Don’t be afraid of The Dark and Other Love Stories but be warned: Deborah Willis’s delectable fictions aren’t amorous confections.

“I think that title is a bit misleading—actually, I know it is,” says Willis, by phone from home in Calgary. “A lot of people, when I tell them the title say, That sounds so lovely! I can’t wait!”

“I can tell they think it’s going to be romantic,” she says, “and it is a book of stories about love—like within a family, or love for a pet crow, and so on...but it’s not going to be warm [and fuzzy] and maybe that’s a thing they should know.”

Willis is the author of one previous collection, Vanishing and Other Stories—one of 2010’s best books, according to NPR and the Globe and Mail—which was shortlisted for the Governor General’s Award for fiction. According to Kirkus, The Dark and Other Stories builds on that excellence and “extends its range” with “low-key stories of great acuity, precision, and poignancy,” with 13 new artful, structured, and satisfying stories.

One love form Willis explores in The Dark and Other Love Stories is that of place: the title story, which begins the collection, centers on a summer camp where the nostalgic narrator and her friend went on nighttime reveries. In “Hard Currency,” a successful author returns to his Russian homeland intending to visit his grandmother’s home and write a memoir about it. And in “Girlfriend on Mars,” a character lusts for a new home on the Red Planet.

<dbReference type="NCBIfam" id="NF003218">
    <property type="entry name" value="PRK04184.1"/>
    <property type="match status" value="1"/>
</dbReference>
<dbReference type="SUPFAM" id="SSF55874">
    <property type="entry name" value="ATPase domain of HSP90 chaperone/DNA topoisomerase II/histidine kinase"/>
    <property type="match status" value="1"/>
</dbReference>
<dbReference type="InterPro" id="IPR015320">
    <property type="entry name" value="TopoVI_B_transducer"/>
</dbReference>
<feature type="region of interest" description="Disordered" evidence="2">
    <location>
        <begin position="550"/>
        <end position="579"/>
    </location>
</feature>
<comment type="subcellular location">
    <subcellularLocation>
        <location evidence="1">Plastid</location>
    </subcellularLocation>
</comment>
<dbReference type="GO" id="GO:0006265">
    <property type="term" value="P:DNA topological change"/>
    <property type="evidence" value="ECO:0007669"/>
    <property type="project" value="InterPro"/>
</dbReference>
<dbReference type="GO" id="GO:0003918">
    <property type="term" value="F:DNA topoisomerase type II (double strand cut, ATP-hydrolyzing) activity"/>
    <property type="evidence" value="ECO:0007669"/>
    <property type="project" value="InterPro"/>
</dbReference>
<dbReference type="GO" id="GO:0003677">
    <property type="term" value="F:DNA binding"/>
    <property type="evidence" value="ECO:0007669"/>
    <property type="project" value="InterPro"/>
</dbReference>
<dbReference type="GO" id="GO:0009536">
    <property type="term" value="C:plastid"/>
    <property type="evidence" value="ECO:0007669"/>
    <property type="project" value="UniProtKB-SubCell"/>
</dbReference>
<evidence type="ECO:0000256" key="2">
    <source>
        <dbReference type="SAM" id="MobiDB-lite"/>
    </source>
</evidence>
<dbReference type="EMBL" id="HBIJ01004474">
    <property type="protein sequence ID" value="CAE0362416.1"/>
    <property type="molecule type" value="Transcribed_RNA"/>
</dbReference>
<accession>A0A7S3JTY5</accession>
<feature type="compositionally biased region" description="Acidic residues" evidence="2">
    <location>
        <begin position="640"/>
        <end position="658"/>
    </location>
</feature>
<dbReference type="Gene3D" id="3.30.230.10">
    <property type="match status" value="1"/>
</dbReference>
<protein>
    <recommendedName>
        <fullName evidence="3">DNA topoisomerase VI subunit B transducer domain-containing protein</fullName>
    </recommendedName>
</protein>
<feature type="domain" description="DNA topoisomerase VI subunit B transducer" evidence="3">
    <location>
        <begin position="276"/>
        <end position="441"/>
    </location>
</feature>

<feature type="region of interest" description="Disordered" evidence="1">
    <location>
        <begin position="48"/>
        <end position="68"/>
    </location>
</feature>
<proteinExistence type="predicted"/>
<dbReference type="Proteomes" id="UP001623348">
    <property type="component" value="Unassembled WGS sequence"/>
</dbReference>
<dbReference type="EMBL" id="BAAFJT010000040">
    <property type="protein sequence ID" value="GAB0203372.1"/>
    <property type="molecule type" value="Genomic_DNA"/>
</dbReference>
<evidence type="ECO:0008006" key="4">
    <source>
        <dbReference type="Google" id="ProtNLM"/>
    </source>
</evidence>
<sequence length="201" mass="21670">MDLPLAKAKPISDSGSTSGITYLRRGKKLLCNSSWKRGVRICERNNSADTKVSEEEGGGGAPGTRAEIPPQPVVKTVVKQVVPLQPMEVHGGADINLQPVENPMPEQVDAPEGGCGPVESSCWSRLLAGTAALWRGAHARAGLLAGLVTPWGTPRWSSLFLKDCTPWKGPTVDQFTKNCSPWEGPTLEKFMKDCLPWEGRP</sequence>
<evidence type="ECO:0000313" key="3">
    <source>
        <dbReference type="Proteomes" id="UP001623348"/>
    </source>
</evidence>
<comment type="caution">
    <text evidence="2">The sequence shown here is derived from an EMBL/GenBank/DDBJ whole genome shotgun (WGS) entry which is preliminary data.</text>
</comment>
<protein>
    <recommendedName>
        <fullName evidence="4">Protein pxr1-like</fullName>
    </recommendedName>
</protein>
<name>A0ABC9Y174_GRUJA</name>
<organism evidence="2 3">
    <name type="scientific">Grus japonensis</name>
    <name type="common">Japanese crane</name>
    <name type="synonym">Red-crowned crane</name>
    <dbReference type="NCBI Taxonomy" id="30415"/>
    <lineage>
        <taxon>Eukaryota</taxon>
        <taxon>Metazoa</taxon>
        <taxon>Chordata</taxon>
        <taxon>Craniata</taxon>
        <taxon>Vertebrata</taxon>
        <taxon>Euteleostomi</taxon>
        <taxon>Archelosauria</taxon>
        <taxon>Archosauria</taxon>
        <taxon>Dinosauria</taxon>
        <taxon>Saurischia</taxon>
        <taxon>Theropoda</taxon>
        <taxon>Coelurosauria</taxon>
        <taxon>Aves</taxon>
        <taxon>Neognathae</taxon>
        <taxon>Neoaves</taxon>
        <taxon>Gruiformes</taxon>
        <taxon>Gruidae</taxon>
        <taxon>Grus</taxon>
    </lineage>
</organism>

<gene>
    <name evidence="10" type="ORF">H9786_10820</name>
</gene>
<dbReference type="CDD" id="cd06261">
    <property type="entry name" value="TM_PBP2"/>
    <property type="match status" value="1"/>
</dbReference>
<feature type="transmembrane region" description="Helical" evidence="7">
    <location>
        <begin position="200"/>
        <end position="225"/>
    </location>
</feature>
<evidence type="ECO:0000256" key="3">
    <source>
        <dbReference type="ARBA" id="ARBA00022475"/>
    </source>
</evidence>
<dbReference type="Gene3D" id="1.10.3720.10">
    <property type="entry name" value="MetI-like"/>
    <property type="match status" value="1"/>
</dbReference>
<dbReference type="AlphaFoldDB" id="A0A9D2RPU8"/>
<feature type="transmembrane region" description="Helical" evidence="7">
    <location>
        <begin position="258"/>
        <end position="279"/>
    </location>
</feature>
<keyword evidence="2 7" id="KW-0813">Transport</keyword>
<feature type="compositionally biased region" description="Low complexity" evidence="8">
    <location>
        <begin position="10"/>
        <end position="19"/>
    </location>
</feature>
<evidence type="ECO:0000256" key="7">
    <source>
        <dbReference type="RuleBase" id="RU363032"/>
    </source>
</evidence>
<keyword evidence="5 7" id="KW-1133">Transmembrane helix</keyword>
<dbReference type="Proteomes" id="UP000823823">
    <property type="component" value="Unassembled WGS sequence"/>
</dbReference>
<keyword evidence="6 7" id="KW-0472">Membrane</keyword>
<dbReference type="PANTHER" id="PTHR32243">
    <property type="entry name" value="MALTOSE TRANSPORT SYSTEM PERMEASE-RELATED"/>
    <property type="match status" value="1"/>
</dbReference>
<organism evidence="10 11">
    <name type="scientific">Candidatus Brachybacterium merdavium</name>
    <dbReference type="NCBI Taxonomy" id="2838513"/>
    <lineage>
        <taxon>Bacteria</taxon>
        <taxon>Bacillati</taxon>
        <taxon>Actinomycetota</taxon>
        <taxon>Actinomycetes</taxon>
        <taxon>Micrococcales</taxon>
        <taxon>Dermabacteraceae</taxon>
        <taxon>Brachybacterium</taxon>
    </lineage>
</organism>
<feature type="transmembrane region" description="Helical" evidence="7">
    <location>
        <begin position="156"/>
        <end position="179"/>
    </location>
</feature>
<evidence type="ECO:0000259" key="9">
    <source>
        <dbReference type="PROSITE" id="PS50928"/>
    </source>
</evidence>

“Amber Kivinen—drug dealer, lapsed Evangelical Christian, my girlfriend of twelve years—is going to Mars,” Willis writes in “Girlfriend on Mars.” The narrator, Kev, Amber’s boyfriend and an in-home pot grower/dealer, is sitting on their comfortable living room couch when she announces she has to tell him an important something.

“I expected the something to be that she wanted to adopt a cat, or that she wished I would find a real job, or that she had made out with a guitarist or a guy who writes graphic novels,” she writes. “I did not expect her to say that she would soon be on television in a Survivor-meets-Star Trek amalgam, where she would compete for one of two seats on the MarsNow™mission.”

Willis remembers the exact place where the story originated—which is not always the case, she says, for stories that may take weeks or months to write. This one came swiftly and surely while she was housesitting for her boyfriend and glimpsed a notable book on an upper shelf.

“I remember looking up and noticing a really strange book about Mars,” she says, “and it was like a gift [to me]—ripe for satire. It was funny, after researching Mars for so long and the landscape and the atmosphere and everything, then the idea of like going on a trip to Nicaragua seemed really kind of dull, you know?”

But place is beside the point when it comes to people, as Willis’s characters’ attachments to one another—and animals, often—are the main focus. These characters travel together and drift apart; they grow old and recognize their obsolescence. They take one another for granted; they are predators and prey. Above all, they love—imperfectly, at times humorously, deeply, darkly.Deborah Willis Cover

“I would love it if people came away feeling like the love and the attachments we have to the people in our lives are the most important thing in our lives,” Willis says of The Dark and Other Love Stories. “That was my thought while writing it, and even though people fail each other in relationships, it’s still, I hope, overall, a book that celebrates the fact that we are capable of loving each other.”

Megan Labrise writes “Field Notes” and features for Kirkus Reviews.